The problem with Slant is that, apart from a few complaints about customs officials and other brutes, little of substance is said about either the gay experience or the experience of being Asian in North America. Contrary to what Quan may believe, men dancing together are not inherently interesting, and his lyricism rarely transforms this by-now-familiar subject matter into the truly evocative. Quan has a responsibility to make his images and scenes more than reportage, but his poems rarely fulfill this mandate.

One exception is in the travel/love poems that appear in the final two sections. Here, Quan finds a lyric impulse that transcends the journal-entry style that hinders some of the other poems. The combination of subjects – lost love, unfamiliar landscapes, the feeling of foreignness – brings out the best in Quan, as in “Last Europe”, which closes with “All these cities burnt into my eyes/like a chance eclipse, I feel your hand/touch my face, the whorl of your/fingerprints, my breath becoming short.”

– Adam Sol, a Toronto poet and reviewer.

 Asian American Literature Fans – by Stephen Hong Song

(Stephen is a professor at Stanford and I was flattered that he engaged with Slant and gave it a long online review, delving into 5 different poems, and mostly letting them speak for themselves. He posted it up in April 2009 – it’s good to discover my books are still out there.)

Online Review:

“Quan’s Slant is a more autobiographically-inflected and traditionally lyric collection in its focus on a lyric speaker assumed to be a kind of double to the writer. The poems take us across multiple continents and geographies, highlighting the complex nature of the Asian diaspora…At th[e] productive intersectionality [of race, ethnicity, and queerness] , Quan’s Slant stands and offers, in particular, a lyric terrain of contestation and challenge, but also of the incredibly rich journey and a struggle to soldier onward.”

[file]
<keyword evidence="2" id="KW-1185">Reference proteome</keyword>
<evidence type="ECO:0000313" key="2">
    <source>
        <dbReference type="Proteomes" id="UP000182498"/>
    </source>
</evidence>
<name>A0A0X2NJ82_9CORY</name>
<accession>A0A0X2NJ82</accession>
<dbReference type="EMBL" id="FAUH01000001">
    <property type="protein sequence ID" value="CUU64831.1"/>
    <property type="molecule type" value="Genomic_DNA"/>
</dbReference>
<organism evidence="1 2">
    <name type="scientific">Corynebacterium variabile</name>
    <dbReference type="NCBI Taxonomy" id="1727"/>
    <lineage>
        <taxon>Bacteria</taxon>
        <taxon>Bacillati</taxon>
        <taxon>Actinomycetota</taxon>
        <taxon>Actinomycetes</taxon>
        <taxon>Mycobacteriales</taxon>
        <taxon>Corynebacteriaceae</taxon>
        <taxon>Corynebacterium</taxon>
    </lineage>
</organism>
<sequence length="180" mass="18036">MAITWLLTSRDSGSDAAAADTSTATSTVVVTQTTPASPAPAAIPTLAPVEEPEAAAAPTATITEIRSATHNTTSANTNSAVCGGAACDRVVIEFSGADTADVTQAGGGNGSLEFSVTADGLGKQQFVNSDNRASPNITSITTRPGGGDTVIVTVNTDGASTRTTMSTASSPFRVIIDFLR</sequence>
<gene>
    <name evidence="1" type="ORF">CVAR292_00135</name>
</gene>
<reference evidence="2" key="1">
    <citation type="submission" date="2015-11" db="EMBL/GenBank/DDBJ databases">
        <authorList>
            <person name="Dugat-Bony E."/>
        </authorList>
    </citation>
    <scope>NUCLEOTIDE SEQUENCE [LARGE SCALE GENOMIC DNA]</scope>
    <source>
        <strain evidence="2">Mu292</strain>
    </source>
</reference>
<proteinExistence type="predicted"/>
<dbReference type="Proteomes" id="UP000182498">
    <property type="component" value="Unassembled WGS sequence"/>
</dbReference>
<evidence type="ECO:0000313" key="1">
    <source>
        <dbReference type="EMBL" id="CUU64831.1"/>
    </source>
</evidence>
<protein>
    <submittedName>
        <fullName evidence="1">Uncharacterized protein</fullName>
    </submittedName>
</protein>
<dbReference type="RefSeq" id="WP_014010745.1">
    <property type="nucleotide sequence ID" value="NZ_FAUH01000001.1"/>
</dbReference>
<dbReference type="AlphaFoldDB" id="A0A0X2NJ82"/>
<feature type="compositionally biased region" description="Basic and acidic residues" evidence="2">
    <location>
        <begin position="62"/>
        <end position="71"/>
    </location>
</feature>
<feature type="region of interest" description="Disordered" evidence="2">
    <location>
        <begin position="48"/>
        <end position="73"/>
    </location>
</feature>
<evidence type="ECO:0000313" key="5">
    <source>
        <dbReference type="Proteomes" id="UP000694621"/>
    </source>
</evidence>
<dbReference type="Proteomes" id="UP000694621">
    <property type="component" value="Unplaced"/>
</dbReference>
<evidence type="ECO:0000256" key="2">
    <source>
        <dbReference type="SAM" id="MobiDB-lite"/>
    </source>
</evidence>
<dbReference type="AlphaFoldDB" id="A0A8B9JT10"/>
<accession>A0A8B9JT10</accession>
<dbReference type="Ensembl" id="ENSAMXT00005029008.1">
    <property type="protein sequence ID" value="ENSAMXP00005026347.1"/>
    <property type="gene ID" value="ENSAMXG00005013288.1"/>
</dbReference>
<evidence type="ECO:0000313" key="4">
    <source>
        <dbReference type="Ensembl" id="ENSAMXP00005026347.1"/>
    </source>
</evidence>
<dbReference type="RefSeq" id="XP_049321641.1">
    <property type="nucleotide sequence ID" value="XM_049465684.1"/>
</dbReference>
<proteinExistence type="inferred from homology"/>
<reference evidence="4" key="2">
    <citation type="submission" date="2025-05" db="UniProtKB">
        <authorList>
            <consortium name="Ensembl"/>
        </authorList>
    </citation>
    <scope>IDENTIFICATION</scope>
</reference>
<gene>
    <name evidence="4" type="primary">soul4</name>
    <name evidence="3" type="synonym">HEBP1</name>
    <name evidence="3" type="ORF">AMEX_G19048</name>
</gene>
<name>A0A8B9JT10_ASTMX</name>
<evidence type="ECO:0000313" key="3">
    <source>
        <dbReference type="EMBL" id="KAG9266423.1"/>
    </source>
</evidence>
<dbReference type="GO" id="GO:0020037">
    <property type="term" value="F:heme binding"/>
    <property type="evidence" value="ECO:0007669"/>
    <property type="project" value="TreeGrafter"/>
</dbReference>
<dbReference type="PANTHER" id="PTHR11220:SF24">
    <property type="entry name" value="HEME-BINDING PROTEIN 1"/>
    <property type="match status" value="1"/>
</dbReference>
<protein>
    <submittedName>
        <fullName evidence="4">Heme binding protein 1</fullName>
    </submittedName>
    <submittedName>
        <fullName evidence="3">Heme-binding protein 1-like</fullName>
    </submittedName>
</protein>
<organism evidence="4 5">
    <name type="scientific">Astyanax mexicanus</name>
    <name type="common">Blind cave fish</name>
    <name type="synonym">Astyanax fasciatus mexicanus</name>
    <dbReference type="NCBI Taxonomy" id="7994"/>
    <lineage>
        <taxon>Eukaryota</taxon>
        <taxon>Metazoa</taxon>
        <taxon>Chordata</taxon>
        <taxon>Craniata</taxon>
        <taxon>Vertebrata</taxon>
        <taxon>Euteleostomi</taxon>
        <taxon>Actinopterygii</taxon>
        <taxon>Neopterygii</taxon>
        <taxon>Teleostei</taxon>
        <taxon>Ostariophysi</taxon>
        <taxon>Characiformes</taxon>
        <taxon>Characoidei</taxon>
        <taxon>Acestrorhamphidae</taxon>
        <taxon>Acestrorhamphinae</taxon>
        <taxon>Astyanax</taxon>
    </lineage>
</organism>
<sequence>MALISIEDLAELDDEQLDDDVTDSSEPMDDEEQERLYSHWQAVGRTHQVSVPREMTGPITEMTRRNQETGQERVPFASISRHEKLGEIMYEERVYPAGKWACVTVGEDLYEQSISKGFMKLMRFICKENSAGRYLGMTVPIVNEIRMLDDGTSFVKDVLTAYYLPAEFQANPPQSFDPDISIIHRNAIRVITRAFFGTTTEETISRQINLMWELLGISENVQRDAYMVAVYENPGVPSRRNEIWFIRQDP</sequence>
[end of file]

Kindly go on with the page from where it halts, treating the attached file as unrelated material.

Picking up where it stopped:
Poems

To give you a taste of Slant, here’s a selection of three poems:

Belonging

People follow love to this continent and decide to stay
long after romance has shrivelled like a seed without soil
they open bookshops, teach English, write poetry and marry
cover their roots with each new snowfall and
hide unease in the vowels of a new language
content to join novelty to an old tapestry
like the restoration of a masterpiece
or the slow shifting of continents
something familiar with a scent of change.

People tell me this isn’t quite the right time to travel in Europe
and true, the night comes as quickly as melancholy
the statues in great Sans Souci are boarded up like outhouses.

But winter trees have their own beauty
the greys in cold seasons have many shades
people at times are unguarded
like those who have just woken
and with tourists few,
cities become like the ends of parties
where those who stay are those who belong.

Berlin, Germany

Inheritance

Bequeathed my grandmother’s blood,
her allergies, her weak arches,
possibly her frugality and occasional neuroses.

She loved to know I played piano
“that must come from me”
I have sea salt in my veins
warm from her ocean-side house:
everything damp to touch
yellow like unripe fruit
and hollow bamboo.

When the will was read
tradition held:
all to the eldest son
my mother and aunt
got nothing
took it stoically
the boat was not rocked.

My grandmother’s blood courses through me
her monied name through my uncle’s house
my skin when cut bleeds quickly, or not at all.

Souvenir

                     After Mardi Gras
the city’s largest bacchanalia
a dazzling display of breast
feather sequin sleek flesh
muscular loins and electricity
contraptions everywhere
thegrit of hard labour. Now
the body unwinds like string
from a yo-yo, the mind tightens
into routine, toxins clear
skin takes in water.

Whole days when I cheated
on any lover I ever had or
will have, both in spirit
and body and unlike this city
I am incapable of hiding secrets
my words are open like the
deep blue night shedding
obscurity, a white dawn
before colour fills sky.

The rains come marking colder
seasons, the near scent of
hibernation, garish umbrellas
try to recapture glamour.
How can they?

Knowing the
rich lay down with
the poor, the lions with lambs
the drag queens meanwhile
remove their make-up and
rest the arches of their feet

this is the state of how it all
should be, a comet in the dark
joy unbounded, so what if
it’s enhanced, doesn’t it
show the capacity for happiness
is big as a dance hall
you arrive clean and shirtless
when you return home
in your hair, on your face
and skin:
glitter.

Sydney, Australia